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Readers Write: HLTH 2018 Recap: A Transformation in Talking about Healthcare Transportation

May 11, 2018 Readers Write 1 Comment

HLTH 2018 Recap: A Transformation in Talking about Healthcare Transportation
By Travis Good, MD

Travis Good, MD is co-founder, CEO, and chief privacy officer of Datica of Madison, WI.

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The premiere, sold-out HLTH conference ended last week in Las Vegas with a generally positive impression on its new style of healthcare conference. I, along with 3,500 attendees, laughed with Jonathan Bush, CEO of Athenahealth, as he entertained us with statements like, “All we do, all of us, is fail… And then we die!” We sat in stunned silence as Harold Paz, MD, executive vice-president and chief medical officer at Aetna shared the disturbing facts of the opioid crisis — facts like 116 people die every day in America, where we consume more opioids than any other country on Earth, and that more Americans will die this year than died through the entire AIDS epidemic or the Vietnam War.

HLTH was different than many healthcare conferences I’ve attended with its rapid-fire panel discussions, where the panelists didn’t waste time explaining high-level concepts like Blockchain, but instead jumped right in to describing the details of the emerging technology details. Numerous announcements and visionary ideas were also presented. The slick nature of the well-orchestrated HLTH event, likely made possible by the $5 million garnered in venture money, left an overwhelming impression for a first-time event.

The HLTH organizers did have one major miss: lack of strong representation of female healthcare leaders. Evidence of that agenda oversight gained audience criticism in social media and questions to panelists (including me) on why they thought few women graced the stage.

Two general themes prevailed throughout the conference. One centered on transforming the current healthcare business model to improve everything from interoperability, costs, and patient outcomes to physician burnout. The second theme that emerged throughout the conference focused on the exploration of entirely new business models that could transform the healthcare industry.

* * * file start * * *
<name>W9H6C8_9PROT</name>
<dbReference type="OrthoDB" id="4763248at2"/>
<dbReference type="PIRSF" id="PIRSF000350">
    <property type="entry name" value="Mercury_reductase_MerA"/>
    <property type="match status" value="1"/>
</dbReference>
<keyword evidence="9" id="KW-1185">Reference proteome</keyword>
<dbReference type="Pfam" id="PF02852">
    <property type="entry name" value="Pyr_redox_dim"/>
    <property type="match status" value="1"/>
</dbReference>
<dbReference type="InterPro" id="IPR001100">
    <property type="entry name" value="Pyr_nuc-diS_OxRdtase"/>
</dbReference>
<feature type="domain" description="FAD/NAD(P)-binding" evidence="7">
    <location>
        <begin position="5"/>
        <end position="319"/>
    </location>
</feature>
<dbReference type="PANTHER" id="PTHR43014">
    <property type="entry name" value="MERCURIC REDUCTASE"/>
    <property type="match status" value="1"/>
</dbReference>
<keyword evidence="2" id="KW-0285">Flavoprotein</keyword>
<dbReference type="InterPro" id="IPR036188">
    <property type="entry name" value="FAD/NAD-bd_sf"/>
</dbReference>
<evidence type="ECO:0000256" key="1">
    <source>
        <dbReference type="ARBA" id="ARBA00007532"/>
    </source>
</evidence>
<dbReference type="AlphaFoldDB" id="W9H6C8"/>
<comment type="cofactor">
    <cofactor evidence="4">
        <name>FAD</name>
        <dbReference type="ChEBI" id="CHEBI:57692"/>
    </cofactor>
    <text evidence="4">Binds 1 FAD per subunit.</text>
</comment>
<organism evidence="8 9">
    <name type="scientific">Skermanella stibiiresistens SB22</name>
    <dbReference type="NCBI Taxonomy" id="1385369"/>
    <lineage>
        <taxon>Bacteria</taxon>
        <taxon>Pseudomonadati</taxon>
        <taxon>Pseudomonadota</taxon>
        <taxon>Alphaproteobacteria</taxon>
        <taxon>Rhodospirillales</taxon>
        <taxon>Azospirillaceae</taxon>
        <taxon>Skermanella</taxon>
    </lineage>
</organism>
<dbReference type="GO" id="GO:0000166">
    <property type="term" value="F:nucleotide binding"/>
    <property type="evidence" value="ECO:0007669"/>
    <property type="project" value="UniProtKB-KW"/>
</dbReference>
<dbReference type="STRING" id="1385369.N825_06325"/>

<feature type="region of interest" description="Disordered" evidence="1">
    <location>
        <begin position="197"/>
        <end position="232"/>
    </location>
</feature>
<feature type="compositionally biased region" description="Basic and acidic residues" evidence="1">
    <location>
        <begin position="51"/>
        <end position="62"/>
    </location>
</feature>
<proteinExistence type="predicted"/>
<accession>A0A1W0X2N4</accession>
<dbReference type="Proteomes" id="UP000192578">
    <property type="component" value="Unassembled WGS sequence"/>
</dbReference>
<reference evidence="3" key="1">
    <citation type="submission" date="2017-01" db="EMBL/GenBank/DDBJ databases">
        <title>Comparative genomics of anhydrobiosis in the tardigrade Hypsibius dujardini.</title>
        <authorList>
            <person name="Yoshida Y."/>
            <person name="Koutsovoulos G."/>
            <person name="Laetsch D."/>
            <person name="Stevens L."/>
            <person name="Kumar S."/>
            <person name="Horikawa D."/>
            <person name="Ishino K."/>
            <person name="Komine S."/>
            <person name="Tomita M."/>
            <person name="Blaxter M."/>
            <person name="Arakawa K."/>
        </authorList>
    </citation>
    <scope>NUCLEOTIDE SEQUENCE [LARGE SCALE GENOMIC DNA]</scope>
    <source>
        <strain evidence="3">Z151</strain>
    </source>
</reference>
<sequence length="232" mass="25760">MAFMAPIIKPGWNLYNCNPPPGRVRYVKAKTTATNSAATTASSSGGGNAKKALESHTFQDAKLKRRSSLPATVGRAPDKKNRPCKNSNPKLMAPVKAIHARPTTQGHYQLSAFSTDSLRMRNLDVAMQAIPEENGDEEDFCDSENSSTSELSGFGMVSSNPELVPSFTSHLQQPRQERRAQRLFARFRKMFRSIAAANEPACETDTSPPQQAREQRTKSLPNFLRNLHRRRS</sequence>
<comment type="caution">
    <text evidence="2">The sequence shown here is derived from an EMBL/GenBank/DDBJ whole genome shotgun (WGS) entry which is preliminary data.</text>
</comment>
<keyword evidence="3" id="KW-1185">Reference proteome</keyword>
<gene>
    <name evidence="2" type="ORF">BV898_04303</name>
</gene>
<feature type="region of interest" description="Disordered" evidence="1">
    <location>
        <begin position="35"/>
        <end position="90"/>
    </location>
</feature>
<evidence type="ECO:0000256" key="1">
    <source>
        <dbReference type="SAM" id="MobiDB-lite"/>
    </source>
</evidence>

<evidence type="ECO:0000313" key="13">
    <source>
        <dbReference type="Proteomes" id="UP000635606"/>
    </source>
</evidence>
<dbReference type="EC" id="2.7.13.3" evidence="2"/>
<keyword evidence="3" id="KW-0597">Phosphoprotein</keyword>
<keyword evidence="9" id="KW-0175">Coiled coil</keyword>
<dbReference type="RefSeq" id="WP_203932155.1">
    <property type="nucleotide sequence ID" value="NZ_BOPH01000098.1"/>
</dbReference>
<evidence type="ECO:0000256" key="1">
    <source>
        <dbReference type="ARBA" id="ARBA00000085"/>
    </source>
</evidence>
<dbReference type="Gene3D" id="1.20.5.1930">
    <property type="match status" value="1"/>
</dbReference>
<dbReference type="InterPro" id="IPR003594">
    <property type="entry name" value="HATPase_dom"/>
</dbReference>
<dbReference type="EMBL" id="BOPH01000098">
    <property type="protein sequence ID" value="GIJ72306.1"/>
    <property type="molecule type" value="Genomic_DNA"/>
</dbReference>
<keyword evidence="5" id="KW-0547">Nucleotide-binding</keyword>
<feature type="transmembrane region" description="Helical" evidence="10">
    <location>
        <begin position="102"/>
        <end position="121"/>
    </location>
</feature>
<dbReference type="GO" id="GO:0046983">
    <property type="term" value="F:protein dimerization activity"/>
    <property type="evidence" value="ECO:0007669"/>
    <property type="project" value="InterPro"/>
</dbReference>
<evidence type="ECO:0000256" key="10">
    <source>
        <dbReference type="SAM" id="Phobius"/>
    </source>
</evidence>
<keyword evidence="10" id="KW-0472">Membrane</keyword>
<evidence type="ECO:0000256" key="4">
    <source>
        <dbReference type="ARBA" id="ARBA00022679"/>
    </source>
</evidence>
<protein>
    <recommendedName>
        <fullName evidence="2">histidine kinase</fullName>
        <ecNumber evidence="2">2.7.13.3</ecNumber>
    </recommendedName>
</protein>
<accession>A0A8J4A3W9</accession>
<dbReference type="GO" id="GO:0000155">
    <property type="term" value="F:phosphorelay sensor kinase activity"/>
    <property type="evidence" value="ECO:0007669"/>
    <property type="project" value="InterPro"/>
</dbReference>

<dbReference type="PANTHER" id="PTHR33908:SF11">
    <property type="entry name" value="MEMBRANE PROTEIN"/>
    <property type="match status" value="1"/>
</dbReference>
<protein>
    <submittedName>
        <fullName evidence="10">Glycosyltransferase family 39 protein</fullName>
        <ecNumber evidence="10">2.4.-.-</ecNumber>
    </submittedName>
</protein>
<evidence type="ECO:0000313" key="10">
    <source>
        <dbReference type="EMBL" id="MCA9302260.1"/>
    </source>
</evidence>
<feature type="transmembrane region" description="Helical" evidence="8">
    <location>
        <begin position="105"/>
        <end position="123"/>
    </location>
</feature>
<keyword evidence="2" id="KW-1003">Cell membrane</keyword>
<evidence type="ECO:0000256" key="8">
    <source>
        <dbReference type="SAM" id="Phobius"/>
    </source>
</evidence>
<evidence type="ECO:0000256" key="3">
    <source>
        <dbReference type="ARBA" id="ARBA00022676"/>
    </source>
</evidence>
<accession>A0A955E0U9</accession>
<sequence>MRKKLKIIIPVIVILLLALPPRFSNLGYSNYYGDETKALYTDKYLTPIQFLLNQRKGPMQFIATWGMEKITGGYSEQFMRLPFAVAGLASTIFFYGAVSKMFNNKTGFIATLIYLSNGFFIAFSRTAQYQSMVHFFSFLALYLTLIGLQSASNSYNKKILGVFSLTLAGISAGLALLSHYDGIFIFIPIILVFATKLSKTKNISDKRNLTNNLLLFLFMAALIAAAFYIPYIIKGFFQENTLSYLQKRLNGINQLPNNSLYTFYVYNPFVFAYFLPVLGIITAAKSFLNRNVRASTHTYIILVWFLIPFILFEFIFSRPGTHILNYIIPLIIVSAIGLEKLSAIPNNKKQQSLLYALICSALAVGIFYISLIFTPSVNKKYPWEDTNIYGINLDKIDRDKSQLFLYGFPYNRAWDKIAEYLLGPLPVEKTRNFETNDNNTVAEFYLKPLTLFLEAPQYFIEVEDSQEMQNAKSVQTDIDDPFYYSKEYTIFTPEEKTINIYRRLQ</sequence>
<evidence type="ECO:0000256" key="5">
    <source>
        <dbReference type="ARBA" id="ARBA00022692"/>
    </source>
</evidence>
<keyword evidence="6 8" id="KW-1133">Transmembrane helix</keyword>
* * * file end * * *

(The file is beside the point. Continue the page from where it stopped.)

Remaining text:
Announcements ranged from the splashy — like former CMS Acting Administrator Andy Slavitt’s launch of Town Hall Ventures, his shift from the government to investing in technologies that facilitate real change in our communities, and Change Healthcare teaming up with Adobe and Microsoft to orchestrate better patient engagement — to the mundane, like Marcus Osborne, VP of healthcare transformation at Walmart announcing, “Walmart isn’t going to stand for this” in describing the poor quality of care their associates have had to endure and Walmart’s push toward an evidence-based approach that ends physician’s entitlements.

Topics around blockchain, genomics, artificial intelligence (AI) and machine learning, cloud, augmented reality, and interoperability prevailed. During a lively panel, the so-called “unicorns of healthcare” shared their predictions of the next generation of unicorns. Anne Wojcicki, CEO and co-founder at 23andMe, predicted that the next unicorn will be in AI or chatbots. Frank Williams, CEO at Evolent Health, says precision medicine. Jonathan Bush thinks they’ll be new reimbursement models or therapeutics.

One theme woven throughout conference presentations is the idea that caring for health needs should extend beyond the walls of a treatment room and out into the community. On the first evening of the conference, David Feinberg, Geisinger president and CEO, described his vision of a new direction for healthcare for the communities Geisinger serves. The vision included not only traditional healthcare, but also feeding and housing people who need it.

Later in the conference, Lauren Steingold, head of strategy at Uber Health, described the company’s innovative new patient transportation offering that could help eliminate the $150B yearly cost to the healthcare industry resulting from 3.6 billion Americans who miss appointments due to transportation issues. Steingold described her vision of expanding that model to encompass telemedicine patients who need a ride to the pharmacy or even surgery patients who need a ride home.

My favorite quote from the conference, which pretty much sums up the current state of healthcare transformation, came from Anne Wojcicki. “What happens in healthcare is you have people who really want to do the right thing, but the ships are pointed in the wrong direction.”

All in all, the conference left attendees more informed and energized. Now HLTH organizers are taking what they learned from the first conference and planning for expansion next year.

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Currently there is "1 comment" on this Article:

  1. Rides with transport providers are fine, unless the patient was sedated/anesthetized that day. Where I come from, that requires someone the patient knows and who at least promises to look after them that night.







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